Stegman, Melanie Ann
Melanie A. Stegman, Ph.D., is the director of the Learning Technologies Program at the Federation of American Scientists. The program focuses on the innovative use of technology to present molecular science to students and the public. Convinced that cellular biology is the greatest fantasy world and biochemistry is an inherently fun puzzle, Stegman is making games to teach the average human how cells work.
Current projects include 1) evaluating Immune Attack, 2) developing and evaluating the sequel -- Immune Defense, 3) distributing the games and 4) working with teachers to find the most effective way to teach science using games and game design. Evaluation work is in collaboration with the Maine International Center for Digital Learning. Bringing games and game design into science classrooms is in collaboration with the George Mason University Instructional Technology program.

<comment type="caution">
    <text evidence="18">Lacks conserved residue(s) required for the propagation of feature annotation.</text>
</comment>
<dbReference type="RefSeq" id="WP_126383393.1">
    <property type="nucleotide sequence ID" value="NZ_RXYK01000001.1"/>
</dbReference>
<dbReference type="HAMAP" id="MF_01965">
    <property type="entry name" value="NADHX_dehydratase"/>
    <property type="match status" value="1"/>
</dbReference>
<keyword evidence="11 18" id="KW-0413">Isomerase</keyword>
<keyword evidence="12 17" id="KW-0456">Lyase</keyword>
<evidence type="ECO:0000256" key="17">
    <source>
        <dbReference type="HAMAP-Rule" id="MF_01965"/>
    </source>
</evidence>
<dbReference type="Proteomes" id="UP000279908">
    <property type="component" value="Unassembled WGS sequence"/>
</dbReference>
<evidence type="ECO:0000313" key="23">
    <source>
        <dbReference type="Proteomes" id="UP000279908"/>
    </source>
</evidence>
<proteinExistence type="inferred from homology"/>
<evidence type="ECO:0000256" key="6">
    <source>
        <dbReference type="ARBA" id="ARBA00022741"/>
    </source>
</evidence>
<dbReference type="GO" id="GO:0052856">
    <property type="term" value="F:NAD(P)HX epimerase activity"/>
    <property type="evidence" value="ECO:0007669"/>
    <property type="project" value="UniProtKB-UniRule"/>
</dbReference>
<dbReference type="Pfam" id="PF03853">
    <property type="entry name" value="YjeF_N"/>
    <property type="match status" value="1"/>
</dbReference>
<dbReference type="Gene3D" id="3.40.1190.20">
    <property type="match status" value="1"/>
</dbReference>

Stegman is funded by the National Institute for Allergy and Infectious Diseases (NIAID) and the Entertainment Software Association Foundation (ESAF).
Stegman earned her Ph.D. in molecular genetics, biochemistry, and microbiology at the University of Cincinnati College of Medicine. She did her post doctoral work in the Department of Microbiology and Immunology at Weill Cornell, NYC.
Learning Technologies Blog
2011 Khalili N, Sheridan K, Williams A, Clark K & Stegman M. 2011. Students Designing Video Games about Immunology: Insights for Science Learning. Computers in the Schools. 2011. 28:228-240.
2011 Mazloum N, Stegman MA, Croteau DL, Van Houten B, Kwon NS, Ling Y, Dickinson C, Venugopal A, Towheed MA, Nathan C. Identification of a chemical that inhibits the mycobacterial UvrABC complex in nucleotide excision repair. Biochemistry. 2011. 50:1329-35.